Chatham House assessed the origins of militants in Mozambique insurgent groups and found that a majority came from Tanzania, Comoros, Burundi, the Democratic Republic of the Congo and the rest of the immediate region, Vines explained.

Mourners attend the funeral of 43 farm workers in Zabarmari, Nigeria, on November 29, 2020 after they were killed by Boko Haram fighters in rice fields near the village of Koshobe on November 28, 2020. © Provided by CNBC Mourners attend the funeral of 43 farm workers in Zabarmari, Nigeria, on November 29, 2020 after they were killed by Boko Haram fighters in rice fields near the village of Koshobe on November 28, 2020.

"When you get into Boko Haram territory, or even Mali, yes, there are North Africans involved in this stuff, but it is difficult to thread it further," he added.

U.S. engagement in Afghanistan: Past, present and future

  U.S. engagement in Afghanistan: Past, present and future CBS News intelligence and national security reporter Olivia Gazis interviews three top former intelligence officials about U.S. engagement in Afghanistan. Panelists Michael Morell, former CIA deputy director and Intelligence Matters host, Michael Vickers, former Undersecretary of Defense for Intelligence and CIA operations officer, and Philip Reilly, former Chief of Operations at CIA's Counterterrorism Center and Kabul station chief, each weigh in on the implications of the U.S. withdrawal from Afghanistan and the future of the counterterrorism mission in the region.

However, Vines suggested that the global attention drawn to the issue in light of the Taliban takeover could provide a source of online chatter and inspiration for international recruiters.

"Where I think there is a lot of influence is in the early stages of radicalization, where foreign recruiters are very influential and very dangerous," he said, adding that the internet continues to be a source of "toxicity that can have a lot of influence to put people onto jihadi pathways."

Slowing Western withdrawal

Vines noted that while international intervention led by Rwanda has put Islamist insurgents on the backfoot in Mozambique, U.S. and European Union efforts to reinforce states in the Sahel through military training have been largely ineffective.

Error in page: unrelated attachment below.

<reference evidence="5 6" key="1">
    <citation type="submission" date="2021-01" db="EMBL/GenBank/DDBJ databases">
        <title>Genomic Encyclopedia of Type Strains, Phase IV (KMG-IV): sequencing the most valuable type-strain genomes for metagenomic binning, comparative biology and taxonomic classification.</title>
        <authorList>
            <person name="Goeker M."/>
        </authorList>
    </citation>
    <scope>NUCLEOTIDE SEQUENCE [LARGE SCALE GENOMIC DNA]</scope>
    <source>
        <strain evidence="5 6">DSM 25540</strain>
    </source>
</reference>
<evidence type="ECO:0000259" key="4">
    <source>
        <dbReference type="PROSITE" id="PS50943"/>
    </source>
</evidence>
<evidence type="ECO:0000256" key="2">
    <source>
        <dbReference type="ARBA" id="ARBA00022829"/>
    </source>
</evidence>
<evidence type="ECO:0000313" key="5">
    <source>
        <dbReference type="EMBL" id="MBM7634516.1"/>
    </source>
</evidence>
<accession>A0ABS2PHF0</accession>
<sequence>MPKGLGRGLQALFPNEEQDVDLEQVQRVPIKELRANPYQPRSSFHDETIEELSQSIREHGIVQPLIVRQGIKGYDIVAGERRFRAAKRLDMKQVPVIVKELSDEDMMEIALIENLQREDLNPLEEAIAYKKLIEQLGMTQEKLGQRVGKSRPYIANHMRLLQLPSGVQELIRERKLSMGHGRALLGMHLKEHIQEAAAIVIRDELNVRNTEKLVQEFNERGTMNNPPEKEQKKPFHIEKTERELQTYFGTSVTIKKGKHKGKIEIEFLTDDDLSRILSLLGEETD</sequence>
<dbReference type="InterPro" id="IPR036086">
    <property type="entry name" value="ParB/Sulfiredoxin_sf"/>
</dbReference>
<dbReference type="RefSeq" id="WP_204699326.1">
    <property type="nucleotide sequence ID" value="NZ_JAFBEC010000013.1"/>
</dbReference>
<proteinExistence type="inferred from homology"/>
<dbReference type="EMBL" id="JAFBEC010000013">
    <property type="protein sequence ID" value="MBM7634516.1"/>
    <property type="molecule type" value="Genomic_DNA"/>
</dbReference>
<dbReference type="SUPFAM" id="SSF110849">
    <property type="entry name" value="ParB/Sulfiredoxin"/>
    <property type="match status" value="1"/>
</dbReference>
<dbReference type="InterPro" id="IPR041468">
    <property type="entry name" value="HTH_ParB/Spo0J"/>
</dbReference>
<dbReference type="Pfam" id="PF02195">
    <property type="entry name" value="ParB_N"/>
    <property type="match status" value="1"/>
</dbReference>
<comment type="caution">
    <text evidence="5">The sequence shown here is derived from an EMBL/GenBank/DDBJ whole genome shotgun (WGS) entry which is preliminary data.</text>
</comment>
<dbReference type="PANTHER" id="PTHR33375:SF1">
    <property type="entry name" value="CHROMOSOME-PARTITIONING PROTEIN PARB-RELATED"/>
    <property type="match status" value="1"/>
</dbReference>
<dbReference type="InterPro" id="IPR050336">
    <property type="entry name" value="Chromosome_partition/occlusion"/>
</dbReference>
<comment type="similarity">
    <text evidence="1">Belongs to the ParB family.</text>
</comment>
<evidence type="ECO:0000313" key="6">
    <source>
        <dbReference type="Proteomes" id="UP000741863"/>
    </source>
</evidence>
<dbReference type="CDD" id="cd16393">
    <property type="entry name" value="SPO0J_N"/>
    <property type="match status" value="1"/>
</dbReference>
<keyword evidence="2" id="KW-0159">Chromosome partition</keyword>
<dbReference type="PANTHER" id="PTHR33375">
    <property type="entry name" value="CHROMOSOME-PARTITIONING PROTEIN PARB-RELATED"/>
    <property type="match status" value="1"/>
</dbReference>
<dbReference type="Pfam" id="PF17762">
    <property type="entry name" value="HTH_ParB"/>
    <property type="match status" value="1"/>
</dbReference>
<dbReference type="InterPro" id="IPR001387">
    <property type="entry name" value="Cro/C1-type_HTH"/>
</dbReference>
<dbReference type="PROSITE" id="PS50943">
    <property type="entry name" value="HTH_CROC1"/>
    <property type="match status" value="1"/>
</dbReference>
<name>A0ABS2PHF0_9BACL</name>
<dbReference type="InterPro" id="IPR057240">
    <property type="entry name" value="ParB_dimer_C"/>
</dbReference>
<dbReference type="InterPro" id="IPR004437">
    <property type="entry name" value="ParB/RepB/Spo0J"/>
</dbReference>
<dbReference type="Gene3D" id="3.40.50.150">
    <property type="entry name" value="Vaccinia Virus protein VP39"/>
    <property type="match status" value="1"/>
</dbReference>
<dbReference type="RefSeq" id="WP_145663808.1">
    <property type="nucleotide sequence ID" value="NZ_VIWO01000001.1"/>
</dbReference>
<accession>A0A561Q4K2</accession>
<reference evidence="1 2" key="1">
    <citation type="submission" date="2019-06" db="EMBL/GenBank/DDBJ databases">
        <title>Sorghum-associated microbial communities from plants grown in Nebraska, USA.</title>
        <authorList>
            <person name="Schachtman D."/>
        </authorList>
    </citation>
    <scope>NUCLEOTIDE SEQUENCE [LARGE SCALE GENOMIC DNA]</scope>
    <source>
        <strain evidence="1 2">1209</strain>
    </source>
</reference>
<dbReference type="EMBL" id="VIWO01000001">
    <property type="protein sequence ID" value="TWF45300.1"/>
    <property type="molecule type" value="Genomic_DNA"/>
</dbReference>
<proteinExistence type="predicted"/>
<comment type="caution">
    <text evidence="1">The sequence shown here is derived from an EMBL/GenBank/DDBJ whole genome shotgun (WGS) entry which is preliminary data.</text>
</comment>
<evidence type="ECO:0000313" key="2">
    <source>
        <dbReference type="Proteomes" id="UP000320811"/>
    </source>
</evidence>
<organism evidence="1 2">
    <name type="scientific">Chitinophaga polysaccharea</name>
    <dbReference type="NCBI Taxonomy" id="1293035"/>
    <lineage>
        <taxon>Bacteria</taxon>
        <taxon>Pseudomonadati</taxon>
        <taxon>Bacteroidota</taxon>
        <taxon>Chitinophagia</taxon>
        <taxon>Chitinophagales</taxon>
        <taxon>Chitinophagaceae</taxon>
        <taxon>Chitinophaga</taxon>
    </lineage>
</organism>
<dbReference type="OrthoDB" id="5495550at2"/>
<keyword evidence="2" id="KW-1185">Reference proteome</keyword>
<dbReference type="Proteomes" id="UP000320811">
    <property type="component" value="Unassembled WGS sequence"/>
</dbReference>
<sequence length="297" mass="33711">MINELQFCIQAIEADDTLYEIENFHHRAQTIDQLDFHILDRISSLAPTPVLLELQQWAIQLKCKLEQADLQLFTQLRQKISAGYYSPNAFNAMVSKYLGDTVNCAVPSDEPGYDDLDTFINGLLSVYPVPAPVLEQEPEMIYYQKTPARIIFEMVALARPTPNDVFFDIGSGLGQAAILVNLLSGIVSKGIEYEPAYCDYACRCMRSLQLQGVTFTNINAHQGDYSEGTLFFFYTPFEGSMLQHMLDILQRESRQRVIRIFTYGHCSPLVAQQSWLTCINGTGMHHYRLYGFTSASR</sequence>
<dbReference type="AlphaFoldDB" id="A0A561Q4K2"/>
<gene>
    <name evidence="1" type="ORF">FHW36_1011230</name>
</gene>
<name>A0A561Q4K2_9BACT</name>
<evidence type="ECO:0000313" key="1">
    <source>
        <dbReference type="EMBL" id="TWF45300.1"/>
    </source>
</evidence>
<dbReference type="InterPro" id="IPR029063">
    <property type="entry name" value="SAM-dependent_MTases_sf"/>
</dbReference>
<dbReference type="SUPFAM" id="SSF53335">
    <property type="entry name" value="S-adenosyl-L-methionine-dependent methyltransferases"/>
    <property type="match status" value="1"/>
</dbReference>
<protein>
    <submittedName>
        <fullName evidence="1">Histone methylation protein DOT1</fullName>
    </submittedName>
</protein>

Western-trained military forces were behind successive coups in Mali which led to power vacuums in parts of the country that allowed jihadist forces to seize control, he argued in a recent Chatham House article.

Vines said that the international community needed to hear the voices of those directly affected by terrorism and insurgency, with technology offering a link between victims and policymakers, governments and global organizations. This could enable solutions which are "as much African as they are international," he said.

U.S. Warns Taliban That Taking Afghanistan by Force Will Make Them Global Pariahs

  U.S. Warns Taliban That Taking Afghanistan by Force Will Make Them Global Pariahs "Many families have no option but to flee in search of a safer place. This must stop," said the International Committee of the Red Cross's head of delegation in Afghanistan.Khalilzad traveled to Doha, Qatar, where the Taliban holds a political office, to tell the group that there is no point in pursuing overall control of Afghanistan through a military takeover. He hopes this will discourage the Taliban from its ongoing fighting and persuade them to return to peace talks with the Afghan government as NATO forces finish withdrawing from the country.